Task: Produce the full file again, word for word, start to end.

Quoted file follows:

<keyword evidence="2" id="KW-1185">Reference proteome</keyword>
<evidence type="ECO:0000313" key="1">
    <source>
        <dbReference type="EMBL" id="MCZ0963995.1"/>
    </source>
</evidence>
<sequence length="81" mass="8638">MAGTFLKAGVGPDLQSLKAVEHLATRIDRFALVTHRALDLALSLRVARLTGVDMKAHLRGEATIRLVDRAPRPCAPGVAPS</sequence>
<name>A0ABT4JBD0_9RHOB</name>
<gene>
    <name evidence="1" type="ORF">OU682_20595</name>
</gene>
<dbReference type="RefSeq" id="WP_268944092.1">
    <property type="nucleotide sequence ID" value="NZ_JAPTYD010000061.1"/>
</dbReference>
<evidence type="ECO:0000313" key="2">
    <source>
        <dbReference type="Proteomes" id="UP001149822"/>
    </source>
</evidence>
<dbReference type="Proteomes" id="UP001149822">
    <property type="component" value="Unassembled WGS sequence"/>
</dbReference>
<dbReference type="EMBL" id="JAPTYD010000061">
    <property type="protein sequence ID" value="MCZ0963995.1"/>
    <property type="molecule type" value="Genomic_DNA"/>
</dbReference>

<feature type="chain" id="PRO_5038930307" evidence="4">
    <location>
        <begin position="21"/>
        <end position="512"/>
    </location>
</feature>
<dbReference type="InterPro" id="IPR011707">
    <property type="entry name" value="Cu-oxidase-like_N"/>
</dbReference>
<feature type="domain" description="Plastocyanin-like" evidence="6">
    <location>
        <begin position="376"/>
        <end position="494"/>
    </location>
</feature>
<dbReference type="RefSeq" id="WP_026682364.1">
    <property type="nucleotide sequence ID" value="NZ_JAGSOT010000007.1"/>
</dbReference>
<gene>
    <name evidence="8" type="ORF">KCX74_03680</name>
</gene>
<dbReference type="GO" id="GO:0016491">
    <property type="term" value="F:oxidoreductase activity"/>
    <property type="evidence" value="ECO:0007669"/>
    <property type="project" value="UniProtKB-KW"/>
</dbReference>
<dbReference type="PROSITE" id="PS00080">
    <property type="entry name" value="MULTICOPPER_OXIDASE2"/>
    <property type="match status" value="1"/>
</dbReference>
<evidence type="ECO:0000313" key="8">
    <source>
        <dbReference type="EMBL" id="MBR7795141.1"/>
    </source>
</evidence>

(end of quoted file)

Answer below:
<keyword evidence="2" id="KW-1185">Reference proteome</keyword>
<evidence type="ECO:0000313" key="1">
    <source>
        <dbReference type="EMBL" id="MCZ0963995.1"/>
    </source>
</evidence>
<sequence length="81" mass="8638">MAGTFLKAGVGPDLQSLKAVEHLATRIDRFALVTHRALDLALSLRVARLTGVDMKAHLRGEATIRLVDRAPRPCAPGVAPS</sequence>
<name>A0ABT4JBD0_9RHOB</name>
<gene>
    <name evidence="1" type="ORF">OU682_20595</name>
</gene>
<dbReference type="RefSeq" id="WP_268944092.1">
    <property type="nucleotide sequence ID" value="NZ_JAPTYD010000061.1"/>
</dbReference>
<evidence type="ECO:0000313" key="2">
    <source>
        <dbReference type="Proteomes" id="UP001149822"/>
    </source>
</evidence>
<dbReference type="Proteomes" id="UP001149822">
    <property type="component" value="Unassembled WGS sequence"/>
</dbReference>
<dbReference type="EMBL" id="JAPTYD010000061">
    <property type="protein sequence ID" value="MCZ0963995.1"/>
    <property type="molecule type" value="Genomic_DNA"/>
</dbReference>

<feature type="chain" id="PRO_5038930307" evidence="4">
    <location>
        <begin position="21"/>
        <end position="512"/>
    </location>
</feature>
<dbReference type="InterPro" id="IPR011707">
    <property type="entry name" value="Cu-oxidase-like_N"/>
</dbReference>
<feature type="domain" description="Plastocyanin-like" evidence="6">
    <location>
        <begin position="376"/>
        <end position="494"/>
    </location>
</feature>
<dbReference type="RefSeq" id="WP_026682364.1">
    <property type="nucleotide sequence ID" value="NZ_JAGSOT010000007.1"/>
</dbReference>
<gene>
    <name evidence="8" type="ORF">KCX74_03680</name>
</gene>
<dbReference type="GO" id="GO:0016491">
    <property type="term" value="F:oxidoreductase activity"/>
    <property type="evidence" value="ECO:0007669"/>
    <property type="project" value="UniProtKB-KW"/>
</dbReference>
<dbReference type="PROSITE" id="PS00080">
    <property type="entry name" value="MULTICOPPER_OXIDASE2"/>
    <property type="match status" value="1"/>
</dbReference>
<evidence type="ECO:0000313" key="8">
    <source>
        <dbReference type="EMBL" id="MBR7795141.1"/>
    </source>
</evidence>